Asset purchase programmes and quantitative easing

The Eurosystem’s primary objective is to safeguard price stability in the euro area. The Governing Council of the ECB considers that price stability is best maintained by aiming for a 2% inflation rate over the medium term. This target is symmetric, meaning negative and positive deviations of inflation from the target are equally undesirable.

The Governing Council normally steers the inflation rate by changing the policy rate. If the inflation rate needs to fall, it increases the policy rate. If the inflation rate needs to rise, it lowers the policy rate. But how can monetary policy respond if the inflation rate needs to increase but the policy rate cannot be lowered further?

The Governing Council can then decide that the Eurosystem’s central banks should make large-scale purchases of securities, particularly government bonds. But how can these asset purchases by the central bank increase the inflation rate?

Two mechanisms are at play here. First, central bank money is created when assets are purchased, as central banks pay for them in central bank money. The central bank monetary base thus expands. This generally increases commercial banks’ scope for lending.

Second, the higher demand for assets drives up their market prices. This is down to the standard mechanism in the markets: things become more expensive when demand for them rises. As bond prices rise, bond yields, that is the total return they generate, fall. This is because the return an investor receives when a bond reaches maturity also derives – in addition to the interest paid – from the difference between the redemption amount determined in advance and the now higher price. Therefore, if the price of the bond increases, the bond yield falls.

This decline in yields, meanwhile, has an impact on the interest rates of banks, who use the bond yields as a reference for the interest rate level of their loans to households and enterprises. That is, if bond yields fall, the interest rates on bank loans generally also fall, and therefore the general interest rate level in the economy.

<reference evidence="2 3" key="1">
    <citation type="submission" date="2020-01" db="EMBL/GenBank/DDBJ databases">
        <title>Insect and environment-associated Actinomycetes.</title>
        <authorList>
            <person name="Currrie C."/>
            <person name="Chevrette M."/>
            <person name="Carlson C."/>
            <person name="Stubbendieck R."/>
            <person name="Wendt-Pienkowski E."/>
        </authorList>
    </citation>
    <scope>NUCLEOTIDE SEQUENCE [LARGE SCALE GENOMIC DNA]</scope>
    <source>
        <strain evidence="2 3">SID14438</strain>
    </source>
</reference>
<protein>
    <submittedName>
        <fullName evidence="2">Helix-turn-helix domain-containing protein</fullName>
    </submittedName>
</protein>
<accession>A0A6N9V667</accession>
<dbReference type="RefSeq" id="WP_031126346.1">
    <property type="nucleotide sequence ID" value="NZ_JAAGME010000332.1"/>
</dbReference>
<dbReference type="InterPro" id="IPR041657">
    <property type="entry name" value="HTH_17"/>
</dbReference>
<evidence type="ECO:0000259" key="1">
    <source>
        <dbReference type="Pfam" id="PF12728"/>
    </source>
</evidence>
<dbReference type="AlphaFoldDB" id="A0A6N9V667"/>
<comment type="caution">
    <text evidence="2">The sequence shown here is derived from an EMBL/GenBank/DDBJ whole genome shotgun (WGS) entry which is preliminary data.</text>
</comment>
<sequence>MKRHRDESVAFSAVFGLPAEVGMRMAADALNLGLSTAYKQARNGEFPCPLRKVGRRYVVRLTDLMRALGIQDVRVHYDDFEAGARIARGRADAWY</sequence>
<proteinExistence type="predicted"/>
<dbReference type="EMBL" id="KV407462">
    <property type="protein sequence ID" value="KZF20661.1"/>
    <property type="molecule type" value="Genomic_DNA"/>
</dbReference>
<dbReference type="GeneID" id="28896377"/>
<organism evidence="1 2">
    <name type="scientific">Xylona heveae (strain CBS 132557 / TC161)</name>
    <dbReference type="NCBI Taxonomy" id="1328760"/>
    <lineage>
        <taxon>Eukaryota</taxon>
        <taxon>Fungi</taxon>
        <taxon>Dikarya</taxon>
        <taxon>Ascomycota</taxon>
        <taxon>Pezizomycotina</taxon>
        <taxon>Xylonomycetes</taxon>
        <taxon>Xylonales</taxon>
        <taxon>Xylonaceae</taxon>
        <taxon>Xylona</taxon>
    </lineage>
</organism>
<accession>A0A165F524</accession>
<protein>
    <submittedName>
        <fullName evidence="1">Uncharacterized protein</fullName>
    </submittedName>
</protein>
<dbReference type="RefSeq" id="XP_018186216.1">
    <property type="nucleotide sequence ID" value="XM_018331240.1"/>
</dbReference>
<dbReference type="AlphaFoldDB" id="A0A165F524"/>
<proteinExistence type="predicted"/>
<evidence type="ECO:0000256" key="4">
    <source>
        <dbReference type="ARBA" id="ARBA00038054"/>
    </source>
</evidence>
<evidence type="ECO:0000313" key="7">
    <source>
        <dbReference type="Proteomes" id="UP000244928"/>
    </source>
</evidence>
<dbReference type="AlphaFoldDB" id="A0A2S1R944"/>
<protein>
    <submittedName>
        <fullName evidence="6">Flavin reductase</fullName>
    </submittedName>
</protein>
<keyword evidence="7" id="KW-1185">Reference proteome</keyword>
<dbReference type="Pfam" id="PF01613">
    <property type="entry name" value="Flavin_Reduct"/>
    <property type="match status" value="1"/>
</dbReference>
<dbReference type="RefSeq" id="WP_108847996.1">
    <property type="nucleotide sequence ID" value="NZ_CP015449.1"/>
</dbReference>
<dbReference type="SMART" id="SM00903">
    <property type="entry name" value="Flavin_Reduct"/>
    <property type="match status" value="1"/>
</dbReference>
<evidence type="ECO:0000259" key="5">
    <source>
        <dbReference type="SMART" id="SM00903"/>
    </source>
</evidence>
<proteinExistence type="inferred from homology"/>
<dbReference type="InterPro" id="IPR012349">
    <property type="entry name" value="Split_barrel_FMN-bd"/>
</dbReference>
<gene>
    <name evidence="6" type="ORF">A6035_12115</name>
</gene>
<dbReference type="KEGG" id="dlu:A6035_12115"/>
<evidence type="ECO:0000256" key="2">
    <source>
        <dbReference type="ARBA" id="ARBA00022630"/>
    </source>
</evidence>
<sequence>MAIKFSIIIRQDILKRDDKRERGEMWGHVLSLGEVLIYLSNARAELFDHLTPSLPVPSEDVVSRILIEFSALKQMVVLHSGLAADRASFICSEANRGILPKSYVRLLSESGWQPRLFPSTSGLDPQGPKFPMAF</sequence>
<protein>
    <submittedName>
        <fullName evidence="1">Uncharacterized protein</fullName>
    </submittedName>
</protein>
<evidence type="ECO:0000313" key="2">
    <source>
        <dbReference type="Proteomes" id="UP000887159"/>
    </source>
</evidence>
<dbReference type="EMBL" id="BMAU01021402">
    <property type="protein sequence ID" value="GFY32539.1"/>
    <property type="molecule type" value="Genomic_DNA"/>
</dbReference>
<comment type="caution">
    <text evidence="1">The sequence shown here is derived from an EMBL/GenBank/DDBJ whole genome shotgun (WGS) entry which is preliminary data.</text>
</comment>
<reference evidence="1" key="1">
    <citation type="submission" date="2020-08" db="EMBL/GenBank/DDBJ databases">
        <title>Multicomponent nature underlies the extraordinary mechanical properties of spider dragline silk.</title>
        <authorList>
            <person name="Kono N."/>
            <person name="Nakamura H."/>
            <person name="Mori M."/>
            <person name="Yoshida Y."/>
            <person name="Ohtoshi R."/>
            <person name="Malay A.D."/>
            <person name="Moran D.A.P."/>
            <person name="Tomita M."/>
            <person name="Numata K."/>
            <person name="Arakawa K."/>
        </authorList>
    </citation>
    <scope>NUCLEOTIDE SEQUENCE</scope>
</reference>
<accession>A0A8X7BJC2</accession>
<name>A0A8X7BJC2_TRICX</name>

A lower interest rate level makes borrowing cheaper for the government, enterprises and households. This in turn stimulates enterprises’ investment activity and boosts consumers’ demand for durable consumer goods. Aggregate demand rises. Enterprises can thus increase their prices both more easily and by a greater amount. The inflation rate tends to rise – which is precisely what the asset purchases aimed to achieve.

Asset purchases therefore have two major effects. First, they increase the volume – or quantity – of central bank money, which gives commercial banks’ more scope for lending. Second, the longer-term interest rates fall in response to the broad-based asset purchases. This is similar to the effect of a traditional policy rate cut, referred to as monetary policy easing. The term “quantitative easing” is derived from these two effects.

In addition, the lower interest rate level stemming from quantitative easing tends to lead to capital outflows to countries where the interest rate level and thus expected interest income are higher. Such capital outflows lead to falling demand for the domestic currency and bring about a decline in the exchange rate. This makes domestic goods cheaper abroad and thus boosts exports. The increased demand for domestic goods from abroad in turn enables prices to rise more sharply. In this way, too, quantitative easing can raise the inflation rate and move it towards the target.

Depending on medium-term price developments, the asset purchases can be expanded, reduced or suspended. Equally, the central bank can sell securities it has purchased in the market again.